On account of his being successful in the war between gods and demons the former offered a boon to the highly powerful and illustrious king Muchakunda, the son of Māndhāta who prayed for sleep. O king, because he was tired in battle he repeatedly said:—"O gods, I will, with my eyes burning in anger, consume him who will arouse me from my sleep" (43–45). The deities along with their king said "So be it." Having been thus ordered by the gods, that king, worn out with fatigue, first came to the king of mountains. And then entering into a cave he was asleep till he was seen by Krishna. Nārada communicated to Krishna the boon obtained by Muchukunda and his power. And therefore when pursued by his Mlechcha enemy he humbly entered into Muchukunda's cave (46–49). In order to avoid the look of the royal saint Keshava, the foremost of the intelligent, sat near his head (50). Following Vāsudeva, the wicked minded Yavana king entered into the cave and saw that king there. And like an insect falling into fire he kicked that king with his foot for his own destruction (51–52). With the touch of the foot the royal saint Muchukunda awoke and was highly enraged on account of the break of his sleep (53). Thereupon recollecting the boon that was conferred by Indra he looked at the Yavana king with angry eyes. As soon as he was eyed, the king of Yavanas was all ablaze (54). O king, as a lightning consumes a dried tree so the fire, engendered by the energy of Muchukunda's eyes, in no time reduced Kālayavana to ashes (55). Having thus acquired victory by virtue of his own intellect Vāsudeva went to the emperor Muchukunda, who was engaged in sleep for a long time and addressed to him the following most excellent words (56):—"O king, I have heard from Nārada that thou art asleep for a long time. Thou hast performed a great work for me. May good betide thee. I depart" (57).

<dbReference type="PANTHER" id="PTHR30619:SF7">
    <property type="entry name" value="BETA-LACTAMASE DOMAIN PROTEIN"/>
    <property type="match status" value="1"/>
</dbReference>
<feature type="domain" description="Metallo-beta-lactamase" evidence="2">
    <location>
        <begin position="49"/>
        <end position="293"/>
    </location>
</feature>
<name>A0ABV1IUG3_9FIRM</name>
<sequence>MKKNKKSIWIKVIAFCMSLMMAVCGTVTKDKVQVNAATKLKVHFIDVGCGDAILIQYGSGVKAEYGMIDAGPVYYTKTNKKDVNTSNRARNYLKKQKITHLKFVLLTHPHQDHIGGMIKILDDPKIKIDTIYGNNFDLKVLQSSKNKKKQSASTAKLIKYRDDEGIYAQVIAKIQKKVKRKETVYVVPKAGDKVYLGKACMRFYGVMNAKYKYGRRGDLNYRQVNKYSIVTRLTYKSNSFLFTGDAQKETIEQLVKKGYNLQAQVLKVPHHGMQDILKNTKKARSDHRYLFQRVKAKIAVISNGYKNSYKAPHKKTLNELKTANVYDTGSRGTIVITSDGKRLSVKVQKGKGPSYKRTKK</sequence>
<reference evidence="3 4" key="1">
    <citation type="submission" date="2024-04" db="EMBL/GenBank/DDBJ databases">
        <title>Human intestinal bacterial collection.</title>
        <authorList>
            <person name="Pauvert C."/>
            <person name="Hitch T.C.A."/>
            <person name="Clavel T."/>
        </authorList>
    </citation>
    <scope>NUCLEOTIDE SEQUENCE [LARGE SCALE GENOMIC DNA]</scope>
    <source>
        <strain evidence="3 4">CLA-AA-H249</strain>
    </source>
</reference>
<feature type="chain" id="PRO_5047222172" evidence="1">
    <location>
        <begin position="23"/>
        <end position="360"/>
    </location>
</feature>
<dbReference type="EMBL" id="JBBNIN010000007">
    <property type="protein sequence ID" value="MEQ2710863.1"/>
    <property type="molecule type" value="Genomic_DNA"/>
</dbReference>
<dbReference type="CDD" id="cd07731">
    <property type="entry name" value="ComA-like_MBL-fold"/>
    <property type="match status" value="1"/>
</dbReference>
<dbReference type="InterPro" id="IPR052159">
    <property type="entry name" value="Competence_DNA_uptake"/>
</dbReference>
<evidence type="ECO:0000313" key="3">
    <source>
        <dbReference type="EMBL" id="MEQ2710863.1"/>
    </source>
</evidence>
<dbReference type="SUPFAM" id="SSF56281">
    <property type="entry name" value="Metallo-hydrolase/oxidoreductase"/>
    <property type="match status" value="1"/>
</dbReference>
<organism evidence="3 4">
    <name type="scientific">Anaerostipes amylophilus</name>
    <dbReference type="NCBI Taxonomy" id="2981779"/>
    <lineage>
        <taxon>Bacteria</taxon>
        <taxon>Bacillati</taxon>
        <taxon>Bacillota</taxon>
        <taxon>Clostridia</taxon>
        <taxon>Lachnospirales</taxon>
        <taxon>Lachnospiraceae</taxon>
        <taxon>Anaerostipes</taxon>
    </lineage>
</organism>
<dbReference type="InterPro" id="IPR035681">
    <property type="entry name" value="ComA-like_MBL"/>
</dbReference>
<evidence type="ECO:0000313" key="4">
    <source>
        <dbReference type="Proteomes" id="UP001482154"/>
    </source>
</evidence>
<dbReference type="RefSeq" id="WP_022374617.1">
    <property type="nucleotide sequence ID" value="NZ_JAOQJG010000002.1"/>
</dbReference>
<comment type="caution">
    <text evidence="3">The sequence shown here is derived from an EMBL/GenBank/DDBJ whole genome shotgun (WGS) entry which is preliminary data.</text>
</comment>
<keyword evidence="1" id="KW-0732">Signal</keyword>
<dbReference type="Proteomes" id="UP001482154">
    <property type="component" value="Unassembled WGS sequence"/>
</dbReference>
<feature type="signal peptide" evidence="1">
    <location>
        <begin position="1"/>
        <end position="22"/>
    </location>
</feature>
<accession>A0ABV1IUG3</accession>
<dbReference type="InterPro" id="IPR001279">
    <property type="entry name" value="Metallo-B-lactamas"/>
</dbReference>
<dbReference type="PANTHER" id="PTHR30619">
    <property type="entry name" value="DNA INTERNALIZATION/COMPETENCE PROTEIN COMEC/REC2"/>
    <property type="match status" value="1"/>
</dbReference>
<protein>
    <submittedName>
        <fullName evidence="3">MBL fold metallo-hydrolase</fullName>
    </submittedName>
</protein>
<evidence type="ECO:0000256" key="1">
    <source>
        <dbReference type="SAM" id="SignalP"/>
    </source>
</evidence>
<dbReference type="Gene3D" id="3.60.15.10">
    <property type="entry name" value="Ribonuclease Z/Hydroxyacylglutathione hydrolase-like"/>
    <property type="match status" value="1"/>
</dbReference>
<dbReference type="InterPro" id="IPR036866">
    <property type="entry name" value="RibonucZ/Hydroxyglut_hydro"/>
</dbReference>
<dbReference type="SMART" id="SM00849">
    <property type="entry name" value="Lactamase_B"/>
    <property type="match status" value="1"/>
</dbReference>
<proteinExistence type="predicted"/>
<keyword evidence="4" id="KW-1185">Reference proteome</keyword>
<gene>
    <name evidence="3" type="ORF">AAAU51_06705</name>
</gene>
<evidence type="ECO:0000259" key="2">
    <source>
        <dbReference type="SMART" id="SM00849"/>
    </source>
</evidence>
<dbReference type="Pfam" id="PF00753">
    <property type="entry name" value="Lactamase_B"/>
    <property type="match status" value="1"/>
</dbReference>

Beholding Vasudeva of short stature the king Muchukunda thought:—"I was asleep for a long time and the cycle has been changed." Then the emperor said to Govinda:—"Who are you? Why have you come here? Tell me if you can, how long I was asleep?" (58-59)

Krishna said:—"There flourished a king in the Lunar dynasty, by name Yayāti, son of Nahusha. Yadu was his eldest son. He had four other sons Turvasu and others. O lord, know me, as Vāsudeva, the son of Vasudeva born in Yadu's family. For some work I had come to you (60–61). O king, I have heard from Nārada that you fell asleep in the Treta Yuga: and now the Kali has set in. Tell me, what more I can do for you presently (62). O king, you have reduced him to ashes by virtue of the boon conferred on you by the gods whom, fighting for a hundred years, I could not slay (63)".